‘There was nothing in the suggestions that I was going for the Everton job,’ Neville wrote on Sky Sports.

‘Would I be interested? Yes. Did I apply? No.’

Mediawatch is not necessarily the best at offering career advice, but expecting one of the biggest football clubs in the country to come with cap in hand and ask someone who has no experience of first-team management to take the manager’s job is a tad optimistic.

We thought that the first piece of career advice for the likes of Neville was to consider dropping down the leagues to gain useful experience. It seems the first piece of career advice is that the best way to get a job is to actually apply.


Sticking with Neville, P., and on Sky Sports’ website our man previews Manchester United’s trip to Stamford Bridge to face Chelsea this weekend.

‘I love the anticipation of seeing the teamsheet for a big United game. Tactically he’s phenomenal and always finds a way to get a result,’ Neville writes.

‘United have to win the game. I don’t think a draw is good enough but I think they are ready to win a game of this magnitude.

‘Chelsea have the players to hurt you with Eden Hazard coming back to form. Will Jose look to man-mark him with Ander Herrera? Tactically I think it will be another game where he comes up with a plan to win the game.’

Yes, Mourinho ‘always finds a way to get a result’.

If only there wasn’t a recent example of Mourinho’s United getting pumped in a big game. Like this exact fixture last season.


High stakes
‘Worth a flutter? Odds for Cristiano Ronaldo’s kids to play for Manchester United and Real Madrid have been revealed’ – Mirror Football.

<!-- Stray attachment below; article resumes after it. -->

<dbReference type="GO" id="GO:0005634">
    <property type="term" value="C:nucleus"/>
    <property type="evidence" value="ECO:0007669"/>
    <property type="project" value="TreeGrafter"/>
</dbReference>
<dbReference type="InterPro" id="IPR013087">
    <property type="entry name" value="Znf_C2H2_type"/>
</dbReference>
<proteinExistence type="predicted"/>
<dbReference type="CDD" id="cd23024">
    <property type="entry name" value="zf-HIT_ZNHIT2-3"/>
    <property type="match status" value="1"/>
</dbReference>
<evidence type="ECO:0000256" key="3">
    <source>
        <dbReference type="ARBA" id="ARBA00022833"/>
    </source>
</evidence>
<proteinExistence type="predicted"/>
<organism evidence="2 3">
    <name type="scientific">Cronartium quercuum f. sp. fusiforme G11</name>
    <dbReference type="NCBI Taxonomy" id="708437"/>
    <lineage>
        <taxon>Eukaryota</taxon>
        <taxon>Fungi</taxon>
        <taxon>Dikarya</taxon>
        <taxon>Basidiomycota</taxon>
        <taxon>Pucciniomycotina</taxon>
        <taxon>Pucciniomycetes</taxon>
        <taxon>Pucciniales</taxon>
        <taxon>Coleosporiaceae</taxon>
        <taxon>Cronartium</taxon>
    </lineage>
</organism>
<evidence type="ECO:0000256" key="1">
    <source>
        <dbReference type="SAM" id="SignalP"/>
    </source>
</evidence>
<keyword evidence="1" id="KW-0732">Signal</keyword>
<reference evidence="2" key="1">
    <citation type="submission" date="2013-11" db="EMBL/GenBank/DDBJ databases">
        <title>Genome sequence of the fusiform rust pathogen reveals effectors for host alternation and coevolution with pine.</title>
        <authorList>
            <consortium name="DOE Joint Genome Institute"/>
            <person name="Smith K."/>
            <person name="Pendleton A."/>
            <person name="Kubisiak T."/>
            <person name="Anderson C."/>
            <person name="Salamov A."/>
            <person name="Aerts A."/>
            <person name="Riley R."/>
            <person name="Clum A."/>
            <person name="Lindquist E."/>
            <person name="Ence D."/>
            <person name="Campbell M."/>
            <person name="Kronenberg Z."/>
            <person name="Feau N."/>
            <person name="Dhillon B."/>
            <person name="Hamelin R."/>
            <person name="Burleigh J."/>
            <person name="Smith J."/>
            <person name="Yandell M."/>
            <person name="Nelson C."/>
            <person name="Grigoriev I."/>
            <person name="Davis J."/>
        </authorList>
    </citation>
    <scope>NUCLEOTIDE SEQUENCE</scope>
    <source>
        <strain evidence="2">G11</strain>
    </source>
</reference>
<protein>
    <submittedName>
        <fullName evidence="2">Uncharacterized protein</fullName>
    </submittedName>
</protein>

1. The kid is seven years old.

2. These odds haven’t been revealed, but set by a bookmaker looking to make profit.

3. In the Mirror Football’s story, they link to the homepage of bookmaker William Hill. Now Mediawatch is not saying that this is a sponsored story dressed up as news, but we are unable to actually find that particular market on William Hill’s website, and you’ll never guess which bookmaker has enjoyed an exclusive sponsorship agreement with the Daily Mirror.


A Stan Collymore column, condensed
On Michail Antonio’s last-minute decision-making:

‘Beyond angry’

‘Naive, inept, lazy, ill-disciplined, stupid, idiotic’

‘Rollickings, banter, embarrassment, memes’

‘Football illiterate’

‘Doesn’t care enough’

You get the point.


A Stan Collymore column, condensed even further
‘Never mind the league, Spurs – make Carabao Cup your number one priority… for the next two or three years.’

Oh yes.


‘Jermain Defoe fears his England World Cup dreams are dying due to lack of Premier League game time’ – Daily Mirror.

Having scored one goal in six Premier League starts and playing in every league game for which he has been fit, we’re not sure it’s the minutes that are hurting Defoe’s chances as much as the form.


Ten thousand spoons
‘Burnley supporters are more interested in the points, and the fact they now have the same number as sixth-placed Liverpool. And that is quite ironic, given that Dyche is one of the names in the frame to replace the axed Ronald Koeman across Stanley Park at Goodison’ – Phil Thomas, The Sun.

Why didn’t Alanis Morissette sing about a manager having the same number of points as a club who are the rivals of a club to whom he is being linked?


Recommended reading of the day
Sid Lowe on Girona.

Jonathan Wilson with Ryan Babel.

Jonathan Liew on poppies.